US says no longer has any detainees in Afghanistan

US says no longer has any detainees in Afghanistan
The US-led NATO force in Afghanistan closes its combat command centre on in preparation for the end of operations after 13 years of fighting the Taliban.

WASHINGTON - The United States has pulled out of all prisons in Afghanistan and no longer holds any detainees, a US official said on Wednesday.

Asking not to be named, the official confirmed to AFP that after a careful review by the Pentagon and the State Department, the last "third-country nationals" in US custody in Afghanistan had been transferred and the US military no longer operates any detention facilities there.

In March 2013 Afghan forces took full control from the US of Bagram prison, renamed Parwan, and located on the sprawling US military airbase. But the US had remained in charge of foreign prisoners.

In 2001, about 30,000 foreign soldiers and civilians were housed at the former Soviet base, but the number has been falling and will be cut to 6,000 US troops next year.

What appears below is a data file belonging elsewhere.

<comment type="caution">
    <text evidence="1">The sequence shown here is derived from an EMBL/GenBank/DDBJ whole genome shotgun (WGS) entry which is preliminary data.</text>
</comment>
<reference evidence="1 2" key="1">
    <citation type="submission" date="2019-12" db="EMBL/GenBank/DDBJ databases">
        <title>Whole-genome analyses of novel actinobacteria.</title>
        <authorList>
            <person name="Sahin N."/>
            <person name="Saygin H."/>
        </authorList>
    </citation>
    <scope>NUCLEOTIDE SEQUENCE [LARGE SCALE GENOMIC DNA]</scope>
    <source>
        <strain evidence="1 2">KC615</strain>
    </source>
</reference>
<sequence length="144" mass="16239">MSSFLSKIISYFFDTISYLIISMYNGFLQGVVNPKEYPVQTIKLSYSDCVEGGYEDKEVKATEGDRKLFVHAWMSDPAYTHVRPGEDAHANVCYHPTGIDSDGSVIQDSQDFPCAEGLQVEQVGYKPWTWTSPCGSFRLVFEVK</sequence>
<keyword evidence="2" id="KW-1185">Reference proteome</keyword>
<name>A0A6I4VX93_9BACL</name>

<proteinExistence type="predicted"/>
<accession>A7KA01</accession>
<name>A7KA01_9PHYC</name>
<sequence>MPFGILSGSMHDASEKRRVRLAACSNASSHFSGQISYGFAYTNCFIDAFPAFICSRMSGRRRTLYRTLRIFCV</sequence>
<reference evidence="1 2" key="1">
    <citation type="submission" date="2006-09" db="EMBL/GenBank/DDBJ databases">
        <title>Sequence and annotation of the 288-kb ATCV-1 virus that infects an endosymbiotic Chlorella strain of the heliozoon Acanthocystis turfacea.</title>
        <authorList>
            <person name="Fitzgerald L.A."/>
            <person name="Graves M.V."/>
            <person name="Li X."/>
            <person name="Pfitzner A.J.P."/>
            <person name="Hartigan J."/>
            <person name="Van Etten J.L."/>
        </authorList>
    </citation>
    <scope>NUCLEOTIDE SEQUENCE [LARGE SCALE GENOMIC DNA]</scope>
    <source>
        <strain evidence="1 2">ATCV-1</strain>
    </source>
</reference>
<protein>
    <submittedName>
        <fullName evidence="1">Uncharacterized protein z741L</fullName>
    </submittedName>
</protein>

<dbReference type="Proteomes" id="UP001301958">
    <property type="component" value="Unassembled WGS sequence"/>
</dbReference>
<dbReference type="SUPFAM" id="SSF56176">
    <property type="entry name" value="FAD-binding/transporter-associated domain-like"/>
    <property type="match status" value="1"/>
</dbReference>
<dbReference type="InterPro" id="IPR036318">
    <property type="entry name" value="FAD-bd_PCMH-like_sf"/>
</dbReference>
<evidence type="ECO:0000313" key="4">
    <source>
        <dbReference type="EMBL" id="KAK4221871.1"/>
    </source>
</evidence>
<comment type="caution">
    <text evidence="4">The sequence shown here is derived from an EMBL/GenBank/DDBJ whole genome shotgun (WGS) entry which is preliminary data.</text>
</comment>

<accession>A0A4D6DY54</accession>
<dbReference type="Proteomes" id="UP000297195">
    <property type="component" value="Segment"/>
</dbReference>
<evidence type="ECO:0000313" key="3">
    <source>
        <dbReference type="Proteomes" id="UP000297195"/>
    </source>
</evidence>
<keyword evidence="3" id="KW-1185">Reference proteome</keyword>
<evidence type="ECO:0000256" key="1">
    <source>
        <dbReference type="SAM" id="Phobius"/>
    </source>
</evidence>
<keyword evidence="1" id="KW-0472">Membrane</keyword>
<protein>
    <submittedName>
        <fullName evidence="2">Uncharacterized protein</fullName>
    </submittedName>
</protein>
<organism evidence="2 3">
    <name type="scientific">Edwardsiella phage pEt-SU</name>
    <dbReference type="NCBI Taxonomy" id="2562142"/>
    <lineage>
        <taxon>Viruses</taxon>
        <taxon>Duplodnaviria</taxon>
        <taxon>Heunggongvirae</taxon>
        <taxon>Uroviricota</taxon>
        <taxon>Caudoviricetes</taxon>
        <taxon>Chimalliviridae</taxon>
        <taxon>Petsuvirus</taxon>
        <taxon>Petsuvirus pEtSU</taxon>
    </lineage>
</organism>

By the end of 2016, the only US military presence in Afghanistan will be at the embassy in Kabul as President Barack Obama winds down the US combat presence in the country.

Nine Pakistani prisoners were sent home from Bagram in Aug.

And US troops in Afghanistan said on Sunday they had handed over another three Pakistani detainees to Islamabad. A Pakistani security official said one of them was Latif Mehsud, a close aide to the former chief of the Tehreek-e-Taliban Pakistan (TTP), Hakimullah Mehsud.

NATO's combat mission will end on Dec 31 although some troops will remain to support the Afghan army and police, who have taken on responsibility for suppressing worsening Islamist violence nationwide.

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